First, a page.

8) Perhaps the best (and quietest) idea is to hold your child’s hand and just talk. You might be surprised how quickly times flies.

Do you walk to school with your kids? Any other tips to share?


8 Responses to "“Will you walk into my parlour?” Said the spider to the fly"

1 | Chantal

June 20th, 2007 at 9:02 am

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If it was closer than 11km, I would walk in a hearbeat. That said, we walk to the end of the driveway to catch the bus, which is longer than some kids walk to school, so…

We do #3 a lot. We leave out little pieces of leftover food and see what’s been eaten by animals or birds at the end of the day. A benefit to country living!

2 | Kim

June 20th, 2007 at 6:51 pm

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Brooke is homeschooled but I would absolutely walk her to school if she went to one.

You have a great list there. A list that could be helpful in a multitude of situations…

Kim

3 | BeachMama

June 20th, 2007 at 6:58 pm

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We will be walking this fall, it is just around the corner but any extra tricks will help. Thanks that is a great list of fun things to do on a walk.

At first I was looking forward to it until I realized I was going to be bundling a new baby up and trekking around the corner twice a day in the wintertime. We will carry on though.

4 | porter

June 20th, 2007 at 10:03 pm

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I think our walk might be too far for my kids but we will be attempting it in the Fall. I love your list.

5 | twinmomplusone

June 21st, 2007 at 7:53 am

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I’m totally like Chantal on this one: school is 12 km away :( I’ve so enjoyed driving my little ones for the past 3 years, talking about what we see along the way, singing and story-telling. Next year they get to go on the big school bus but we’ll be walking down the driveway which is well a small road in itself. Country living :)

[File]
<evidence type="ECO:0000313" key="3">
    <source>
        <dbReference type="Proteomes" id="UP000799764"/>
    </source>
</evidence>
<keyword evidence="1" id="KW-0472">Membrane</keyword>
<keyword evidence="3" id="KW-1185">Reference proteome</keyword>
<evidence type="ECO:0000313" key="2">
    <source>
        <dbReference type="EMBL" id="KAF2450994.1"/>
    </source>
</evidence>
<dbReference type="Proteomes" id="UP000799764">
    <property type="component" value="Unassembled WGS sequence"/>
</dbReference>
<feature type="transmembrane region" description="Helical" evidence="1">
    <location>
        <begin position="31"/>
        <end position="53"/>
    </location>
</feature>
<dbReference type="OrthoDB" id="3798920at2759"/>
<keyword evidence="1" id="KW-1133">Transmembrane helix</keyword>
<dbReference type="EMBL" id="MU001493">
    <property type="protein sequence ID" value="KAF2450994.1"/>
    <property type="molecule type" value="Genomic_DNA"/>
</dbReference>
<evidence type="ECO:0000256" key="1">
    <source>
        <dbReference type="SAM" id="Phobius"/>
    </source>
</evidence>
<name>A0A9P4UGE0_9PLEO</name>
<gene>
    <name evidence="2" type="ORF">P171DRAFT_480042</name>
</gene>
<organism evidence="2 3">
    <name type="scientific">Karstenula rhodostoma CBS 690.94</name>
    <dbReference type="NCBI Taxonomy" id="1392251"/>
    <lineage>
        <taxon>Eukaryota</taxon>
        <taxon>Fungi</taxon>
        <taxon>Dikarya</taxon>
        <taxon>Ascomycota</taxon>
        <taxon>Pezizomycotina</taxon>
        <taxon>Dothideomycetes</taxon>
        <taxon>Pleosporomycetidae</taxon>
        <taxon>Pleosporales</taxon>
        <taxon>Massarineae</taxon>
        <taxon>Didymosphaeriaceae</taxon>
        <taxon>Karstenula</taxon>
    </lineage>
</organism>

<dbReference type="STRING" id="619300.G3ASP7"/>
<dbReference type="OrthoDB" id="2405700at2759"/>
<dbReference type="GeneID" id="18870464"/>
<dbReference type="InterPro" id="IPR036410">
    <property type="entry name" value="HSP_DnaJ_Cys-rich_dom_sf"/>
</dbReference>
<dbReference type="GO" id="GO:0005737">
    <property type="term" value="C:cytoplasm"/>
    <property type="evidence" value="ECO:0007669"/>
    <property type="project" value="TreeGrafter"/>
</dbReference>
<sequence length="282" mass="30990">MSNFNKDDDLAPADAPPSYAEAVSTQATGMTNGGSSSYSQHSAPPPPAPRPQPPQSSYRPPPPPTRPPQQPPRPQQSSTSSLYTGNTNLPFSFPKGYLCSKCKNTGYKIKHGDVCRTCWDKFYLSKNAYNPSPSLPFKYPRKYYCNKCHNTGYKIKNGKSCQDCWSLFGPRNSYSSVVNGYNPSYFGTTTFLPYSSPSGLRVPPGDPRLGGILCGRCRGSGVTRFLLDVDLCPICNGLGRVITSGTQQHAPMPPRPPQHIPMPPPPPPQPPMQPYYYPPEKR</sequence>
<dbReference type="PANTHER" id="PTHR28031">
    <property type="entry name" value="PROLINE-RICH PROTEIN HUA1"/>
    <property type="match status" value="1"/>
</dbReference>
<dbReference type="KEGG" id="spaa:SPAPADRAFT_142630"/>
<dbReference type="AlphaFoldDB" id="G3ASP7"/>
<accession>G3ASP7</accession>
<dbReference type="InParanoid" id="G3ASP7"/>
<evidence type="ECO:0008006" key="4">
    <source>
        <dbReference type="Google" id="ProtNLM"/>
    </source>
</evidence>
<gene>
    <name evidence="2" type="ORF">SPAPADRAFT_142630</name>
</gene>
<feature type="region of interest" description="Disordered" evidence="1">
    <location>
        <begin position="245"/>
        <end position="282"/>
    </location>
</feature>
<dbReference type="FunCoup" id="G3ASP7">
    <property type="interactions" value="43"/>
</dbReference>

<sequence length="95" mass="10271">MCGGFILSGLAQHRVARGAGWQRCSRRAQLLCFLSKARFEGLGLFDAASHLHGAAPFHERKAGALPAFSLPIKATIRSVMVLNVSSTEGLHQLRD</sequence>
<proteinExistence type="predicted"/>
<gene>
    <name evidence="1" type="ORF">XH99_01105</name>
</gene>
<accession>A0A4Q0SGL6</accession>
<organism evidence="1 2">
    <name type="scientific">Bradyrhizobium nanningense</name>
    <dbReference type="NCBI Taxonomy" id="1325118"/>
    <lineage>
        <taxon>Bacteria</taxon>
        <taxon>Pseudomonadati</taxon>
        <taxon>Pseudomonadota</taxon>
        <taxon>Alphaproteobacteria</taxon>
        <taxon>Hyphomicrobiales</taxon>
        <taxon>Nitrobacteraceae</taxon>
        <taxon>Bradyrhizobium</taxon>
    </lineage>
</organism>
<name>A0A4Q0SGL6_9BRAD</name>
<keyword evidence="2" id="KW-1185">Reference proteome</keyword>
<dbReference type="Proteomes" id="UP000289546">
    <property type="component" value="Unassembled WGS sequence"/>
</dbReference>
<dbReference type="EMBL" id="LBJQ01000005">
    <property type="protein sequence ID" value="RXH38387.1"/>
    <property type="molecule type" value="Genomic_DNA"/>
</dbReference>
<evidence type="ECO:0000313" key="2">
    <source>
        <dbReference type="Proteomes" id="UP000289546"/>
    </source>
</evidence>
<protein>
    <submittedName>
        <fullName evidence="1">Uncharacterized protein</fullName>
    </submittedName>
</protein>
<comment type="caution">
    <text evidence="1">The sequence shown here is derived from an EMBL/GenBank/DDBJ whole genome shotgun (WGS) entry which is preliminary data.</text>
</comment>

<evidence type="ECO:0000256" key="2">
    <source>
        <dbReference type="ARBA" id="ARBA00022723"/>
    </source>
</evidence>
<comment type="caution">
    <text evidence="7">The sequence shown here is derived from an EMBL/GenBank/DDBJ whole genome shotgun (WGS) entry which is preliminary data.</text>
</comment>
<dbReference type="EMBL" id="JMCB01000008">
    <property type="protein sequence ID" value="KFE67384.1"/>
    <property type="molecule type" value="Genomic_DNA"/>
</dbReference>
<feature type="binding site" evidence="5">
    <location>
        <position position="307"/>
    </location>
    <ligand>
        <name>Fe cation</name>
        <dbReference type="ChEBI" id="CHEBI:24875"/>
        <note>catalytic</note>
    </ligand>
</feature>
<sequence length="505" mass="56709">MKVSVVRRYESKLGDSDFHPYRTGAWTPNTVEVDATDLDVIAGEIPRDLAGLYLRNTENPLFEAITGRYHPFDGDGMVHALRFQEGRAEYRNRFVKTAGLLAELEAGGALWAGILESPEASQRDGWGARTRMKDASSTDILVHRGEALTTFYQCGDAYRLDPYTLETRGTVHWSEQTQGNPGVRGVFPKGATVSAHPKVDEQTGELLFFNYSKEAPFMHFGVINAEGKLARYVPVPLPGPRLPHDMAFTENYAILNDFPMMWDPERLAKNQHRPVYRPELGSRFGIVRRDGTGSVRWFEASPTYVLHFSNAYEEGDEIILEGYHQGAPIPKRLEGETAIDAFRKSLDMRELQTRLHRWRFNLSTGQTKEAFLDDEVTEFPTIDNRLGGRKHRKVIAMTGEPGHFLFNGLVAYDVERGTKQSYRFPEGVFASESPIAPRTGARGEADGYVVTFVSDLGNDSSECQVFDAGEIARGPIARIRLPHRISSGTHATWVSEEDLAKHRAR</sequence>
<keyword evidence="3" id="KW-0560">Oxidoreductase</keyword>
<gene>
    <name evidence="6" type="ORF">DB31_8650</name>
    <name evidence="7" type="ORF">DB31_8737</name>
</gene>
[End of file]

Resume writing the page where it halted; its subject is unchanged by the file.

6 | Hillary

June 21st, 2007 at 5:36 pm

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OH! It’s a long way to tipperary! I’ve never ever known the lyrics to that song, but we played it in band every spring when it came time for marching season. SO many parades and even more rounds around the neighbourhood practicing that song!

And come on! Who WOULDN’T want to look at Phyllis Diller: http://www.thesonsofemperornorton.com/honorary_member_images/phyllis_diller.jpg

7 | Ryan

June 21st, 2007 at 11:28 pm

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Thank you! It’s nice to see that punctuality is still valued. I was raised that way, and Argentina has been a shock to the system. Punctuality really doesn’t exist – people will set a time to meet at 8:30, and then be surprised if you show up at 8:30. The majority will start showing up at 9, 9:30, 10, or even later sometimes. It can get frustrating, and to me, it sends the message that my time is less valuable than theirs.

Keep up the good work, all you pro-punctuality comment-makers!

8 | Little white rabbits with pocket watches >> a peek inside the fishbowl

February 8th, 2012 at 9:44 am

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[…] It meant we had to lay clothes out the night before, and set our alarms early enough so we had time for them to eat breakfast and make lunches, and most importantly, enough time for little dawdlers to get to school. (I wrote about some of the ways I got them to walk a little quicker this past post.) […]

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My name is Andrea and I live in the Westboro area of Ottawa with my husband Mark and our dog Piper who is kind of a big deal on Instagram. We also have two human daughters: Emma (20) and Sarah (18). During the day I work as a writer at The Royal Ottawa Mental Health Centre. I am a longtime Ottawa blogger and I've occupied this little corner of the WWW since 1999. The Fishbowl is my whiteboard, water cooler, and journal, all rolled into one. I'm passionate about healthy living, arts and culture, family travel, great gear, good food, and sharing the best of Ottawa for families. I also love vegetables, photography, gadgets, and great design.